The city - sliced, diced and served with a dash of sauce
- The first episode of the podcast releases on September 28.
- He was referring to his team’s recent loss to India in the Asia Cup final at Colombo.
- I grew up loving plants and flowers in general.
The sole navigator
A fisherman makes his way amidst other boats anchored in the Arabian Sea off the Worli Koliwada jetty
For conservation architect Rahul Chemburkar, Lord Ganesha has been a part of his consciousness since forever; his earliest memories were of making sketches of him as a child. “Rendering Ganpati has been quite a passion for me since childhood,” he says, “And every Ganeshotsav, I make it a point to make different versions of Ganesha.”
As part of the festivities this year, Chemburkar will be selling individual prints and collections of Mumbai’s favourite God. “My whole art expression is spontaneous with minimalistic lines. The drawings mainly try to capture the essence of Lord Ganesha through simple strokes and in different postures and mudras. It’s basically the spirituality of the moment, which flows down on paper.” The size of the prints is 8x8 inches approximately, and we think they make for a thoughtful festive gift.
Startled at the start before redemption
India pacer Mohammed Siraj celebrates after dismissing Sri Lanka’s Kusal Mendis during the Asia Cup final at R Premadasa Stadium, Colombo, on September 17. PIC/GETTY IMAGES
Like they say about not judging a book by its cover, it’s unwise to determine a cricket team’s chances going by their build up to a World Cup. That doesn’t mean team bosses should stay away from the hard talk. Sri Lanka’s coach Chris Silverwood was quoted as saying the other day, “Sometimes a bit of a kick up the rear end is not the worst thing.” He was referring to his team’s recent loss to India in the Asia Cup final at Colombo. This diarist remembers making a call to then India coach John Wright a few hours after Sourav Ganguly’s men lost a 2003 World Cup practice game to local side KwaZulu Natal at Chatsworth, South Africa. Wright was livid and said, “you can’t defend such a performance.” India got their act together and ended up reaching the final. We also recall our 1983 World Cup-winning team not having the best of starts to their campaign, losing to Minor Counties in Buckinghamshire. Indeed, Sri Lanka can still pose a threat. And last Sunday’s 50 all out against India can be deemed an aberration.
From pens to petals
A Costus Igneus plant in Anil Singh’s garden
Costus igneus?” This is what senior journalist Anil Singh asks in a Facebook post this week. Singh, who has worked across media houses, is now an independent journalist and his Facebook posts are often about wild plants in and around Vashi where he stays. Singh often posts what is growing in his garden as well, but it’s his pictures of mushrooms in Vashi’s Sector 9, or a holding pond in his neighbourhood where plants have outgrown human beings, that caught our eye. “I grew up loving plants and flowers in general. I have now moved to a home on the ground floor and the pots are right outside,” he says.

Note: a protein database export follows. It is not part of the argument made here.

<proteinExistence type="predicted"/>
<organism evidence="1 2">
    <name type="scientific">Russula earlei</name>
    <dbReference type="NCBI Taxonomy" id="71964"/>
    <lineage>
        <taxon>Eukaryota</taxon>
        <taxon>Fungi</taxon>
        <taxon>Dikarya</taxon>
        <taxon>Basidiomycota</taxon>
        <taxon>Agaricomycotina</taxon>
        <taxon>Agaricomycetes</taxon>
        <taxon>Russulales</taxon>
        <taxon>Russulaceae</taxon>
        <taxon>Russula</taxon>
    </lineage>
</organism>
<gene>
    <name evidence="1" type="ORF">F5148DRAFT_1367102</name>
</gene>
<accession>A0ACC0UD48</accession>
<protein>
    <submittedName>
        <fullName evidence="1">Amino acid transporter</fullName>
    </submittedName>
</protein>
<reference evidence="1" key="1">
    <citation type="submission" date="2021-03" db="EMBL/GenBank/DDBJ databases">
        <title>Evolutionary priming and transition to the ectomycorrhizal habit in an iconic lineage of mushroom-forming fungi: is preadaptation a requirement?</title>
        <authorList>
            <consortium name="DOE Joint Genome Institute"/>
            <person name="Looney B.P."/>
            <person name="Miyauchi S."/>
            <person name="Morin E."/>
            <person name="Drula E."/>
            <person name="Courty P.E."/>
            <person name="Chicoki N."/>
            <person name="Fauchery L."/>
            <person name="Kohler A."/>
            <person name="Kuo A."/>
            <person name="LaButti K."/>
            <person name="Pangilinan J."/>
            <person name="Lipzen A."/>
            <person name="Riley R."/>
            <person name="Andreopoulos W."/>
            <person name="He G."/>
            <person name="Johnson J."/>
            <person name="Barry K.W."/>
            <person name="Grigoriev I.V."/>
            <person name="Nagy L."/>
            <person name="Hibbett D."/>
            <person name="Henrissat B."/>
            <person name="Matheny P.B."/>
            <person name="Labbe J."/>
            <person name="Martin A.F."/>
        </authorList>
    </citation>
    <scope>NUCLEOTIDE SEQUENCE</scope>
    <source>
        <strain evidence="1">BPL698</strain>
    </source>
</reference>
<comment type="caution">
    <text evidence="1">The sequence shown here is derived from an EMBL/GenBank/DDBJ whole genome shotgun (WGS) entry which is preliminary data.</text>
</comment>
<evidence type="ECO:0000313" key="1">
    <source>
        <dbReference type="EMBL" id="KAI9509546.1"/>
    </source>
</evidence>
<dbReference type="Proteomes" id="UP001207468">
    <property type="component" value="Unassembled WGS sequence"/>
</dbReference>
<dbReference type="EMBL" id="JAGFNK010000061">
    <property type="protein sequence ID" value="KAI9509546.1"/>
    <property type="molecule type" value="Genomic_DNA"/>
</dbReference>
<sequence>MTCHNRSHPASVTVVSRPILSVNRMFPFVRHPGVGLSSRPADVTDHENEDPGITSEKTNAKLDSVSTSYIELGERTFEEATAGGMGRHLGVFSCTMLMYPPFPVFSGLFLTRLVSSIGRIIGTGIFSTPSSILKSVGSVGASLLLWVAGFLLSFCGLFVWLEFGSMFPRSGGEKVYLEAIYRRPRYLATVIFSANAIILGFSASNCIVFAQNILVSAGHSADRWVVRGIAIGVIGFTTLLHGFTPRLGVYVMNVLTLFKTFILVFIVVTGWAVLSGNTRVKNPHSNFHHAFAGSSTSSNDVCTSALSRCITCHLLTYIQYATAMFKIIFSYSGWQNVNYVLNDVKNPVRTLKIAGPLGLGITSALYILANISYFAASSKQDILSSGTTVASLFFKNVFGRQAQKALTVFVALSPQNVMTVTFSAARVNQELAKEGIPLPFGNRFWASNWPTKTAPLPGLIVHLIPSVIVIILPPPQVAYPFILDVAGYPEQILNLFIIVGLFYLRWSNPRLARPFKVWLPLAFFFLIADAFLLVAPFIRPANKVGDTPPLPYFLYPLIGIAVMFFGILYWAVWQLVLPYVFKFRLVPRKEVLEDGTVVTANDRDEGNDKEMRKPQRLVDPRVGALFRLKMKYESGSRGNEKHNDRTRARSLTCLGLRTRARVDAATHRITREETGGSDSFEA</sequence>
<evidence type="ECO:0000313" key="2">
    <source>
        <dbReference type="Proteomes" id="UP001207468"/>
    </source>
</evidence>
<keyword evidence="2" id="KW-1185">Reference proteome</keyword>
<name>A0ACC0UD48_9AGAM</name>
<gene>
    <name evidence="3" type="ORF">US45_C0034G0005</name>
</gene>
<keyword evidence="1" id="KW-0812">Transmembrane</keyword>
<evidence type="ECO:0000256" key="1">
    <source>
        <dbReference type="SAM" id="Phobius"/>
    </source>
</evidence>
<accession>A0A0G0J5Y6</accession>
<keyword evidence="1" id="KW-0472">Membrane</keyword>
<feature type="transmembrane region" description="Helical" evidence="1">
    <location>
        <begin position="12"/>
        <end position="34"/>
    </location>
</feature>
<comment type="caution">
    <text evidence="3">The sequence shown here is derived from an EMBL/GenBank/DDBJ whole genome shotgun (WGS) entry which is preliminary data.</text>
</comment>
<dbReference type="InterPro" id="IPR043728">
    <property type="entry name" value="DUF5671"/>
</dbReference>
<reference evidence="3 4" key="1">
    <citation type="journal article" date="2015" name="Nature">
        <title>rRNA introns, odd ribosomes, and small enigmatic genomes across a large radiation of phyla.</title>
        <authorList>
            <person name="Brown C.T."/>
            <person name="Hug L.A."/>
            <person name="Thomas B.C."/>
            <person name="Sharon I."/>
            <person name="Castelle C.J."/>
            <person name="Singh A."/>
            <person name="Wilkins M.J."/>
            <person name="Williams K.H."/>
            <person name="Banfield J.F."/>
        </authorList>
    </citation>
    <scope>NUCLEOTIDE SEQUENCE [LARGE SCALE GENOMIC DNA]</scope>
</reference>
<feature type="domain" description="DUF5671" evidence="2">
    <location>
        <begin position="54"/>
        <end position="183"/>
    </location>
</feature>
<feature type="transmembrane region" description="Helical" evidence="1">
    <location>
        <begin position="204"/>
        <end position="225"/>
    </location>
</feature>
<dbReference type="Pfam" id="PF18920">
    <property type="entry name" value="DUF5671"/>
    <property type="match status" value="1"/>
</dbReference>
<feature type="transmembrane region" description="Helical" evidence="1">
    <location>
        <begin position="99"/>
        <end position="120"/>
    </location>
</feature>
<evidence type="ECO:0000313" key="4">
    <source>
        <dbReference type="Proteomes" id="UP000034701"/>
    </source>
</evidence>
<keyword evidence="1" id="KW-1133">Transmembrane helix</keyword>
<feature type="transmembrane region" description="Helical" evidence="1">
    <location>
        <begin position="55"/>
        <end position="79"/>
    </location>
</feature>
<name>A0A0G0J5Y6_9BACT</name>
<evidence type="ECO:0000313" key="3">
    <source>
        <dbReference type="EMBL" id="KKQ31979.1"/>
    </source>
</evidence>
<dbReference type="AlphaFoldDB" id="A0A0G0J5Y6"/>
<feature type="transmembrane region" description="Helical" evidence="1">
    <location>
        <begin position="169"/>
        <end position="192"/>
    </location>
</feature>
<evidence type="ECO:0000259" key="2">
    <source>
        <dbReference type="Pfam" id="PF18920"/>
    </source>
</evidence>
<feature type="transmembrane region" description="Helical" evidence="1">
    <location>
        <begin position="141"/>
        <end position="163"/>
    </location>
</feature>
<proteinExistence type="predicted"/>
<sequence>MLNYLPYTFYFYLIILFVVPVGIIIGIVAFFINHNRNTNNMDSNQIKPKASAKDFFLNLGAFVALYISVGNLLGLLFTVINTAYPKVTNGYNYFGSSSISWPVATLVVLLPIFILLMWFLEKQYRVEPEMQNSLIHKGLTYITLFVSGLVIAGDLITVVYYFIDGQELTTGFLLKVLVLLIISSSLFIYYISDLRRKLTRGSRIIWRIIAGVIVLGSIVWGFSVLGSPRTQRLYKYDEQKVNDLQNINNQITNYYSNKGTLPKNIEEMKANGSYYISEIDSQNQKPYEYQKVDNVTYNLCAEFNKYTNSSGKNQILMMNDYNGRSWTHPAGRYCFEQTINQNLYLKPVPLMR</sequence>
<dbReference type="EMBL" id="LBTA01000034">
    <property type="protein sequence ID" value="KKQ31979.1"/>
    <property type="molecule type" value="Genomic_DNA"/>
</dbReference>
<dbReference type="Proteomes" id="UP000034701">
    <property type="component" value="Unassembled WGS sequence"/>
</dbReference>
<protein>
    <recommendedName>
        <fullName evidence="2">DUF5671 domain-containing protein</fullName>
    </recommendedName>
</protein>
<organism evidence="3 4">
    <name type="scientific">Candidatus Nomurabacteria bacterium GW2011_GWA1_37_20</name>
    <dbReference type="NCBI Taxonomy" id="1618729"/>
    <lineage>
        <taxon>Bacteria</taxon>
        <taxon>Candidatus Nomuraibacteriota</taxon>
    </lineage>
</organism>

People often comment on his posts to tell him about the genus of a plant that he has captured. “A quick Google search lets me know how to maintain the plant, like if it should be in direct sunlight or in the shade. I also have plants that don’t need constant care and are a great addition of natural green to any home,” he adds.
A podcast to honour mentors
PIC/J L FERNANDES
Carnatic vocalist Aditya Prakash, once the youngest musician to travel with sitar maestro Ravi Shankar, took to social media recently to announce that his upcoming album, Isolashun, will also be accompanied by a podcast of the same name. Prakash created the album in his garage during the lockdown to reflect on his inward journey of solitude and introspection. “It is my debut podcaster role. What makes it really special to me is the fact that I am speaking to my mentors who have helped me shape the music, guided me in the creation of the actual music. I thought it would be great to invite you all into that creative process,” he says. The album pushes the sonic, aesthetic, and narrative boundaries of Carnatic music to raise questions of bias, hypocrisy and identity in the “classical” culture. The first episode of the podcast releases on September 28.
Recalling the Ussssa era
The Asian Games that took off at Hangzhou (China) yesterday, takes this diarist right back to 1994, reporting on the Hiroshima (Japan) Asiad or Asian Games for mid-day. It was a different era where there was some interaction between athletes and press persons as it was a more innocent time when security did not cut off all access. Press persons could see and meet the athletes outside of the routine press conferences. One recalls how athletes from other nations, seeing the “India” on the press identity card of this diarist at the athletes’ village, would point to it and exclaim in unique accents: “Ussssa, you come from the land of Ussa! Wow!” The reaction was similar at many places, accents differed depending on the country. The “Ussa” being referred to was Pilavullakandi Thekkeparambil Usha or PT Usha, the track sensation who had mined medals especially in the early 1990s. Though she won a lone silver in Hiroshima, she had done enough to be the name associated with India at any Asian sporting event. Many years later, we have a huge delegation and hopefully will have many medals, but at that time it was the “Payyoli Express” as Usha was known, who made Asian track athletes stop and remark—yes, you can sing it: Ussssa!